Seattle Public Schools

Budget Shortfall 2022-23

Summary: Without new revenue from the state or an increase to our levy collection authority, we need to reduce our expenses.

Why does SPS expect a budget shortfall for 2022-23? 

In 2018, the state legislature changed the K-12 public education funding formula to create more equity across districts. Investments from the state included funding to reduce K-3 class size, teacher salaries, and provide additional counselors. These funding formula changes disproportionately impacted districts and, at the same time, limited the amount of local levy funding each district can collect.

Historically, our district’s levy collection amount increased as property values increased. This is no longer the case. Our past levy authority helped us fill the gap between state funding and what it costs to run an urban district.

The state’s education funding formula continues to be decades behind in key areas. The formula doesn’t provide funding for the full cost of many staff including school leaders, nurses, social workers, and central office. For example, we continue to be funded for 9 nurses for our 51,000 students; we pay for an additional 59 using levy funds and other grants.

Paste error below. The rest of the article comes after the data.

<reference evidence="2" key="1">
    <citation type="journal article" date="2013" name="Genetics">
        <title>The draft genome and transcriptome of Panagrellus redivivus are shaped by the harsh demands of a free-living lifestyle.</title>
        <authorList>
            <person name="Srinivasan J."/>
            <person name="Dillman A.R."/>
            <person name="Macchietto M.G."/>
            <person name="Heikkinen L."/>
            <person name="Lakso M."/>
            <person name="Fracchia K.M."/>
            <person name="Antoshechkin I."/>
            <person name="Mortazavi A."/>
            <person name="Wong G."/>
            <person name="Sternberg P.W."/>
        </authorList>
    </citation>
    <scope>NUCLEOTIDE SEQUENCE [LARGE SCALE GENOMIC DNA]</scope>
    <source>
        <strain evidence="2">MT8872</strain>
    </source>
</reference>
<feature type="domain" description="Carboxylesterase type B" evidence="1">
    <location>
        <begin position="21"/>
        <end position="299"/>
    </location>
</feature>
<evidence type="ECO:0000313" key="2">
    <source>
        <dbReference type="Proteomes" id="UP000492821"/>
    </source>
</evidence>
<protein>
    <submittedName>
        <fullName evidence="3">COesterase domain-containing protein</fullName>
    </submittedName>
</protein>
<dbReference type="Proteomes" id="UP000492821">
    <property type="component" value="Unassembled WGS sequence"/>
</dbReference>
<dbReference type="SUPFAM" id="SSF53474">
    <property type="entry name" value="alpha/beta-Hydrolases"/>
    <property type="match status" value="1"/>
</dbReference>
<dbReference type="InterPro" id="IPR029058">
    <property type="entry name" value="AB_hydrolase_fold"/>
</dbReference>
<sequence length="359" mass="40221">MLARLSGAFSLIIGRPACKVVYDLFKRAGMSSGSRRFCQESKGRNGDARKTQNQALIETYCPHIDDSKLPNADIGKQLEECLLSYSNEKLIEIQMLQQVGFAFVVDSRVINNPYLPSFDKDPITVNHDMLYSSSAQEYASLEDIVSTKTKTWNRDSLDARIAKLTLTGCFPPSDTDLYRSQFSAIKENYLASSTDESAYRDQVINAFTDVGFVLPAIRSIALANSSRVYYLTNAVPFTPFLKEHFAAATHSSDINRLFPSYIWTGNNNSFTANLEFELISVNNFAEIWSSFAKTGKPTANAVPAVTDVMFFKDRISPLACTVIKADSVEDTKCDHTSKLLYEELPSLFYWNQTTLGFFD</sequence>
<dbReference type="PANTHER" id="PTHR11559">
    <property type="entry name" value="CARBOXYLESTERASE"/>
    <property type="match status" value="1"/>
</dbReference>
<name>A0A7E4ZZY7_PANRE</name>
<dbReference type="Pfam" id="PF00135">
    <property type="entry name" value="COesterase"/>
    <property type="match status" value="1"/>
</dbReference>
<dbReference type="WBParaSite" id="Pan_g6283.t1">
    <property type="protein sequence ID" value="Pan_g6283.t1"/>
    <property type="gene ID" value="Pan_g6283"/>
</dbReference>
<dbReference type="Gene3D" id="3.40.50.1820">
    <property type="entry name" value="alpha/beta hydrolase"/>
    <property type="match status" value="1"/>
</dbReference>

Special Education also continues to be underfunded statewide. The state allocation for Special Education, including Special Education transportation, falls short of what our students need and what our families expect. We supplemented the state’s special education allocation by $98 million last school year using levy funds.

The district receives minimal support for other basic district functions such as curriculum, professional development, safety and security, facilities and maintenance, IT, and student technology. These foundational school supports must be paid for by our local levies.

As the cost of these supports go up and levy collection of $3,290 per student only increases annually by a cost of living factor, our budget gap will grow.

For the past couple years, the district has had budget reserves to make up the gap. This reserve is close to expiring. Without new revenue from the state or an increase to our levy collection authority, we need to reduce our expenses. Eighty-five percent of district expenses are staff.

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